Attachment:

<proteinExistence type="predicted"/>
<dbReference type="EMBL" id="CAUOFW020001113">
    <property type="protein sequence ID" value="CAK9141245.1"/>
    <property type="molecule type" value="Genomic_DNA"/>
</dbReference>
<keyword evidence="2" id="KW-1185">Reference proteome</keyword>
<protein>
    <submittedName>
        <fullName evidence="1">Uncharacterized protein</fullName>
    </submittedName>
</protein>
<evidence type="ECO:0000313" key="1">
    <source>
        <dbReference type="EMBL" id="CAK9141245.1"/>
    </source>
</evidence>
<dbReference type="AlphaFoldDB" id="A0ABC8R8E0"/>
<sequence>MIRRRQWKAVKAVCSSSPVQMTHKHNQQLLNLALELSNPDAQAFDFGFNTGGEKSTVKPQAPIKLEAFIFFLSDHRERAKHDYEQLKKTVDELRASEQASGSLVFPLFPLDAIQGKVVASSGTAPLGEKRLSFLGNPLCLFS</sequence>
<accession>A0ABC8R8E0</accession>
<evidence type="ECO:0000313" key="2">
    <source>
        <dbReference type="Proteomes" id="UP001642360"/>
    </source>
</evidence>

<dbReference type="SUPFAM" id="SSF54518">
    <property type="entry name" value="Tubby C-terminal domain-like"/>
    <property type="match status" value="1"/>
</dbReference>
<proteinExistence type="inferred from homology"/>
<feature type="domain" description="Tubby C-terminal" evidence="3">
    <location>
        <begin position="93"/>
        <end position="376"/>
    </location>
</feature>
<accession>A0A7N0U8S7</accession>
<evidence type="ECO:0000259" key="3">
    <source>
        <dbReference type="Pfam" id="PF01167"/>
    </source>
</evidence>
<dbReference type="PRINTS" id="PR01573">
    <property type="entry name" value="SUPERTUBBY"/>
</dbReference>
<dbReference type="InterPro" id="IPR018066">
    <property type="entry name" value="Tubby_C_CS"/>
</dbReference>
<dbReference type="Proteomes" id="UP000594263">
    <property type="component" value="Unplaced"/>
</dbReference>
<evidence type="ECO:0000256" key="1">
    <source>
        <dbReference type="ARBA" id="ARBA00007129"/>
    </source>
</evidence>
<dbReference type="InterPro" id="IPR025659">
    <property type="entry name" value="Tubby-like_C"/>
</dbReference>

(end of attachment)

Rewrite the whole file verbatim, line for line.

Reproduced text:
<proteinExistence type="predicted"/>
<dbReference type="EMBL" id="CAUOFW020001113">
    <property type="protein sequence ID" value="CAK9141245.1"/>
    <property type="molecule type" value="Genomic_DNA"/>
</dbReference>
<keyword evidence="2" id="KW-1185">Reference proteome</keyword>
<protein>
    <submittedName>
        <fullName evidence="1">Uncharacterized protein</fullName>
    </submittedName>
</protein>
<evidence type="ECO:0000313" key="1">
    <source>
        <dbReference type="EMBL" id="CAK9141245.1"/>
    </source>
</evidence>
<dbReference type="AlphaFoldDB" id="A0ABC8R8E0"/>
<sequence>MIRRRQWKAVKAVCSSSPVQMTHKHNQQLLNLALELSNPDAQAFDFGFNTGGEKSTVKPQAPIKLEAFIFFLSDHRERAKHDYEQLKKTVDELRASEQASGSLVFPLFPLDAIQGKVVASSGTAPLGEKRLSFLGNPLCLFS</sequence>
<accession>A0ABC8R8E0</accession>
<evidence type="ECO:0000313" key="2">
    <source>
        <dbReference type="Proteomes" id="UP001642360"/>
    </source>
</evidence>

<dbReference type="SUPFAM" id="SSF54518">
    <property type="entry name" value="Tubby C-terminal domain-like"/>
    <property type="match status" value="1"/>
</dbReference>
<proteinExistence type="inferred from homology"/>
<feature type="domain" description="Tubby C-terminal" evidence="3">
    <location>
        <begin position="93"/>
        <end position="376"/>
    </location>
</feature>
<accession>A0A7N0U8S7</accession>
<evidence type="ECO:0000259" key="3">
    <source>
        <dbReference type="Pfam" id="PF01167"/>
    </source>
</evidence>
<dbReference type="PRINTS" id="PR01573">
    <property type="entry name" value="SUPERTUBBY"/>
</dbReference>
<dbReference type="InterPro" id="IPR018066">
    <property type="entry name" value="Tubby_C_CS"/>
</dbReference>
<dbReference type="Proteomes" id="UP000594263">
    <property type="component" value="Unplaced"/>
</dbReference>
<evidence type="ECO:0000256" key="1">
    <source>
        <dbReference type="ARBA" id="ARBA00007129"/>
    </source>
</evidence>
<dbReference type="InterPro" id="IPR025659">
    <property type="entry name" value="Tubby-like_C"/>
</dbReference>